In the 1970s the Tate Gallery bought a sculpture called “EquivelantVIII” by American Minimalist sculptor Carl Andre. “The Bricks” as they became affectionately known, caused national outrage. In this country we love being indignant about artworks, don’t we? “Waste of taxpayers money” ,”Could have built a new hospital”, “My 4 year old could have…” etc and so on….
I’m digressing slightly, I want to talk about a block of concrete that appeared as the subject of a Paul Nash painting in 1922. as far as I know there was not (and never has been) a public outcry against this particular artwork. In fact it was well received and Frank Rutter of the Sunday Times called it ” One of the best oil paintings Mr Nash has yet exhibited.”
When Nash arrived for his 5 year stay in Dymchurch, he was, as most people know, in a poor state of mind. His experience of the atrocities of war first hand left the artist with what was diagnosed as “War Strain”. He saw the quiet little village as a place to recuperate and to reinvigorate his artistic ideas.
Nash spent many hours on the seawall working, thinking and gazing at the constant ebb and flow of the daily tides. It is said that on occasions his wife Margaret would have to go out and remind him to return home.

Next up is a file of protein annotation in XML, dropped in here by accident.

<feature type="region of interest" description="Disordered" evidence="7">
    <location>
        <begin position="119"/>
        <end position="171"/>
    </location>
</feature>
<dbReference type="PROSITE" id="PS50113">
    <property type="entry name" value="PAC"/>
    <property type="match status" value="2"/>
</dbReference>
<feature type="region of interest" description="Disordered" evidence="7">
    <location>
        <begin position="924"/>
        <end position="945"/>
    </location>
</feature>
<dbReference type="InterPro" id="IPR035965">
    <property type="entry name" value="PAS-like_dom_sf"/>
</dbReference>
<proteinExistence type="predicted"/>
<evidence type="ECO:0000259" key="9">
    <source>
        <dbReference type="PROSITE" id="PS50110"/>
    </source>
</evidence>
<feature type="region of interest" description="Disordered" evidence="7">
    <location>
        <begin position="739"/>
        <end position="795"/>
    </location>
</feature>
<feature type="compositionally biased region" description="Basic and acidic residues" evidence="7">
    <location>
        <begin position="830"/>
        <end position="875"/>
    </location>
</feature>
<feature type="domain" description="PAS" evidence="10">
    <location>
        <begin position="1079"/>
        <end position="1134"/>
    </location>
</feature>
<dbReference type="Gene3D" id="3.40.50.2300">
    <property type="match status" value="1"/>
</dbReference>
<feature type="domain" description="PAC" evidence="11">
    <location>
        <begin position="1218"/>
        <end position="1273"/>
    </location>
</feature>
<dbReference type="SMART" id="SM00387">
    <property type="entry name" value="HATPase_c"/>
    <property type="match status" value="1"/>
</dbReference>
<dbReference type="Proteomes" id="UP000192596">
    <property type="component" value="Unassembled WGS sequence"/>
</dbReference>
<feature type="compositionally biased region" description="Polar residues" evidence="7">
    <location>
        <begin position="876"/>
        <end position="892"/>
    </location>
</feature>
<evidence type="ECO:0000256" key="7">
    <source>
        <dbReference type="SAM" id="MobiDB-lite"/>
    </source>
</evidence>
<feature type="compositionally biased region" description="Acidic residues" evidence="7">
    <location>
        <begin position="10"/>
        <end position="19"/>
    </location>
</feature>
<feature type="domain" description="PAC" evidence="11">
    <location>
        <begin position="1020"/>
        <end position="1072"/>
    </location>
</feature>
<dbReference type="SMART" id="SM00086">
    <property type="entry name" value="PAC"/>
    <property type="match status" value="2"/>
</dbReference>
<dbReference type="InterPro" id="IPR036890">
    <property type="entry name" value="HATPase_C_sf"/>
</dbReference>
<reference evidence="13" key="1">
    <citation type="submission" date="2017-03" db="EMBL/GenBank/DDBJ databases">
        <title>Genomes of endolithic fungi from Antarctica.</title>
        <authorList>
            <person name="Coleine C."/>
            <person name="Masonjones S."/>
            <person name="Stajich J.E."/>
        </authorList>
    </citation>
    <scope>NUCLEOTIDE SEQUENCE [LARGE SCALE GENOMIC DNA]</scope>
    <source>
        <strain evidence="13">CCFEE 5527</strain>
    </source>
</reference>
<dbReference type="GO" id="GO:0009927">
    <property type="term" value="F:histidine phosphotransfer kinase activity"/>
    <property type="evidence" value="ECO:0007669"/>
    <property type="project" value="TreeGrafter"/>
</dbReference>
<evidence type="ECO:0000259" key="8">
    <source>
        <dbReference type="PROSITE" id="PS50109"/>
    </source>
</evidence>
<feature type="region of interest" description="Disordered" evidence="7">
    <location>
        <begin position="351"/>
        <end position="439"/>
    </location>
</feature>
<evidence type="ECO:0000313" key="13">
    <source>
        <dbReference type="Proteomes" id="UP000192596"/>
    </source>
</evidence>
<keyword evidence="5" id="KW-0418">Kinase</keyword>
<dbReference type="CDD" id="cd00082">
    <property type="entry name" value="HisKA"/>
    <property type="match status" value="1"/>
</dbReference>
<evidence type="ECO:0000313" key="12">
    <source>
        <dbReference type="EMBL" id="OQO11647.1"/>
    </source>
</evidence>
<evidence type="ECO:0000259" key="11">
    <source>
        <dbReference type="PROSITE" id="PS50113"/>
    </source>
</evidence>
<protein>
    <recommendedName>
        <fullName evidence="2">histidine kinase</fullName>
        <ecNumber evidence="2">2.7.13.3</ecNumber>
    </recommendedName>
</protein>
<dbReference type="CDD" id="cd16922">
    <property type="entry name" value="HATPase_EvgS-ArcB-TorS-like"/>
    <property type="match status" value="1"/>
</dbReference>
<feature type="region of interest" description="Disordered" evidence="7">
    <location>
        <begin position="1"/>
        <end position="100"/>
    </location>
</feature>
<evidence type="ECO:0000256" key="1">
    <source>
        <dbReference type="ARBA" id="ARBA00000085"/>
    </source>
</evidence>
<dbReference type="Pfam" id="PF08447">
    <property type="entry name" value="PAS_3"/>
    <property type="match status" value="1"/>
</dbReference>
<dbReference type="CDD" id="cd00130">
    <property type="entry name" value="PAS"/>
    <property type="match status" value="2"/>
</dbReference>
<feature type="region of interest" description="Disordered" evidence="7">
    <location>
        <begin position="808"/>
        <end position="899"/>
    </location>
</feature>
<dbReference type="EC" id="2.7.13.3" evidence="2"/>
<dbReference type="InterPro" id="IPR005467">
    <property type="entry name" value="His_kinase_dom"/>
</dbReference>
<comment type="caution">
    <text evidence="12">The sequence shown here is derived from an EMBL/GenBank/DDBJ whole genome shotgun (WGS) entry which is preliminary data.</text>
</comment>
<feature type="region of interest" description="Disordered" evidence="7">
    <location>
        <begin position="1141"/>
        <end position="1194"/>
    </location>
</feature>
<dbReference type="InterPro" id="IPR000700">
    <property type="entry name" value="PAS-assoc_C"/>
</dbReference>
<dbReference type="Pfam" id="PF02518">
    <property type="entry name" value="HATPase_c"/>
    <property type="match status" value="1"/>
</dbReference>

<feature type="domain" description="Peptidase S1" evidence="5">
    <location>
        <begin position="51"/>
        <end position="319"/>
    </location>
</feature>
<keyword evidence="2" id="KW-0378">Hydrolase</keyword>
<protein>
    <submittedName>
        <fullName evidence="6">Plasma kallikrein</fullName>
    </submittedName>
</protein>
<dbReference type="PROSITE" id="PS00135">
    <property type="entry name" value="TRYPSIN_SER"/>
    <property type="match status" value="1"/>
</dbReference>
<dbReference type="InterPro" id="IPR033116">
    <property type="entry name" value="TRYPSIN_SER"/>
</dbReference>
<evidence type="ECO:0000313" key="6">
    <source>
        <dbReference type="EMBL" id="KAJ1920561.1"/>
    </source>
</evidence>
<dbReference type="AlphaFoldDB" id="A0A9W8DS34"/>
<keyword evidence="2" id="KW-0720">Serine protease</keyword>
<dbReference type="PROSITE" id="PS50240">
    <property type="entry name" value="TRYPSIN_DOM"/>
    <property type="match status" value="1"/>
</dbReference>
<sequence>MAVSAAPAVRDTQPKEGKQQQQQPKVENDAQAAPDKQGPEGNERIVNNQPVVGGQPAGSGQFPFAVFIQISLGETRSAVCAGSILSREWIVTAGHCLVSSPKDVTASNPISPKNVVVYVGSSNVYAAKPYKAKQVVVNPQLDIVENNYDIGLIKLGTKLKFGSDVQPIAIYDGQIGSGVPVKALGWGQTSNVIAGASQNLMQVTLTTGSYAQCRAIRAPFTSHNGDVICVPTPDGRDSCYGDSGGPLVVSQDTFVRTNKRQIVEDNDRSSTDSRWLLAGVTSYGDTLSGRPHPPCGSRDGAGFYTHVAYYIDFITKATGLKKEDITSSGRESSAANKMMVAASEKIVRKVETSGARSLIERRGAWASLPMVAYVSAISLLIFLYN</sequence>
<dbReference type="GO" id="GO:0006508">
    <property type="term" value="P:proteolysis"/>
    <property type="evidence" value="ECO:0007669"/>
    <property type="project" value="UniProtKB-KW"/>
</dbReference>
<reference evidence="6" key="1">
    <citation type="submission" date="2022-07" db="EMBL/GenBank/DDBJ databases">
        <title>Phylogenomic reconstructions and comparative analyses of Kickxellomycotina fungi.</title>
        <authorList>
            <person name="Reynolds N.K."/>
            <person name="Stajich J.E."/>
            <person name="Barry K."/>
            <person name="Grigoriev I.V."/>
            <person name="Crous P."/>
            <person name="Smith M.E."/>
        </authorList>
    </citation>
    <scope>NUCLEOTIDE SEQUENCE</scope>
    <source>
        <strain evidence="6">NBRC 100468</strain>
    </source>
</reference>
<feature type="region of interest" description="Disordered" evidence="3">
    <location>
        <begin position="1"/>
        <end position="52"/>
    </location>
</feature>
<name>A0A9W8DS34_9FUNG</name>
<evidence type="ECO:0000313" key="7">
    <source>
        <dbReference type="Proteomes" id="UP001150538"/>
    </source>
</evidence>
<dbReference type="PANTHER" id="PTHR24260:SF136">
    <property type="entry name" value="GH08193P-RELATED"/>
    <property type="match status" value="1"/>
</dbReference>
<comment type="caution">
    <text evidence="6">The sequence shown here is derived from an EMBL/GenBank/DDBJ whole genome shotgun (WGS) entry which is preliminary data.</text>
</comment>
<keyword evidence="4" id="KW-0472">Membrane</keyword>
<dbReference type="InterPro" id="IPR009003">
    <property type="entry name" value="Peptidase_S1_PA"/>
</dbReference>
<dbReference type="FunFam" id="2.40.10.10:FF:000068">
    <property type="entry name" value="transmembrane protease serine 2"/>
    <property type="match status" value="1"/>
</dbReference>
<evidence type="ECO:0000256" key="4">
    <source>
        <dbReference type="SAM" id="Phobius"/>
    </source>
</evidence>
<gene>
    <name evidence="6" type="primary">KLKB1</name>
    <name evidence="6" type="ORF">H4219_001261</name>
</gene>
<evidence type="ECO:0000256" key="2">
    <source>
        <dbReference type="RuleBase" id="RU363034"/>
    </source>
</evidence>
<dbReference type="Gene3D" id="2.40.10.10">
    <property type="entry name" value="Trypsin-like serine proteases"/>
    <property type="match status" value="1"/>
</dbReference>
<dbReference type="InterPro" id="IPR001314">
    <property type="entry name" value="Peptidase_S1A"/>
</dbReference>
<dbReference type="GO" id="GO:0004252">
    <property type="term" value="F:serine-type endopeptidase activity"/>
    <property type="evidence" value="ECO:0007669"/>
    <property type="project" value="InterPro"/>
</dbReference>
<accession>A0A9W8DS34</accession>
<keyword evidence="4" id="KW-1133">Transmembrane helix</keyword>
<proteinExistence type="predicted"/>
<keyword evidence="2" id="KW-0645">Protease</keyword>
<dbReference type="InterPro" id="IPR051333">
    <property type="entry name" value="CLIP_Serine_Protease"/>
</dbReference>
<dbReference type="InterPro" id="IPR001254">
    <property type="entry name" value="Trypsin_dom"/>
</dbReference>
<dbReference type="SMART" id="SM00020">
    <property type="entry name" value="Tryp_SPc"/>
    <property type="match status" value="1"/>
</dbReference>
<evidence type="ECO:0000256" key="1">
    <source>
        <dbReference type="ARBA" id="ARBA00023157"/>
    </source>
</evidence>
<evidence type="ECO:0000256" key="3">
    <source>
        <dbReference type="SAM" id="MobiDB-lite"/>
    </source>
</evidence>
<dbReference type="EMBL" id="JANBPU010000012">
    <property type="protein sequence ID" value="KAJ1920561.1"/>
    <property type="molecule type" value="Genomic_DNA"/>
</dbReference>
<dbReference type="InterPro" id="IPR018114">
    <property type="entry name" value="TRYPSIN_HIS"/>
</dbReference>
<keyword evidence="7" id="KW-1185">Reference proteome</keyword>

At the High Knocke end of the seawall there is an outfall, part of the Marsh drainage system, there is also another outfall near the main slipway (see earlier Blog). Above the High Knocke outfall there lies an enormous concrete pier or platform, this forms the point at which the outfall joins the wall. Nash became interested in this block and by his own admission struggled to paint it in relation to the curves of the seawall. Eventually he wrote that he had; ‘ found a way to solve the equation of that damned block house and the curve of the steps and the curve of the sky’.
The final result is an odd painting. The green fronted monolith sits defiantly. It has no real features, but despite its anonymous nature, it has a sort of anthropomorphic presence and sits dominantly in the centre of the picture, like a giant man-made full stop at the end of the seawall steps.
My belief is that the large block we see today at the end of the original concrete seawall is that same feature, its algae covered surface provides an interesting, organic contrast to its entirely man-made form.
Some people might find it hard to relate to Carl Andre’s Minimalist creations, however, seen in real life they do what they say on the tin, they occupy a space in an interesting way, they define a physical area and they have an insistent prescence, purity and a life of their own.
Admittedly, Nash’s “End of the Steps” is a difficult piece of art , but it’s a painting of our steps, our block of concrete,and our Seawall. I’m fascinated by it. Because of Nash they all have a secure and permanent place in the History of Art.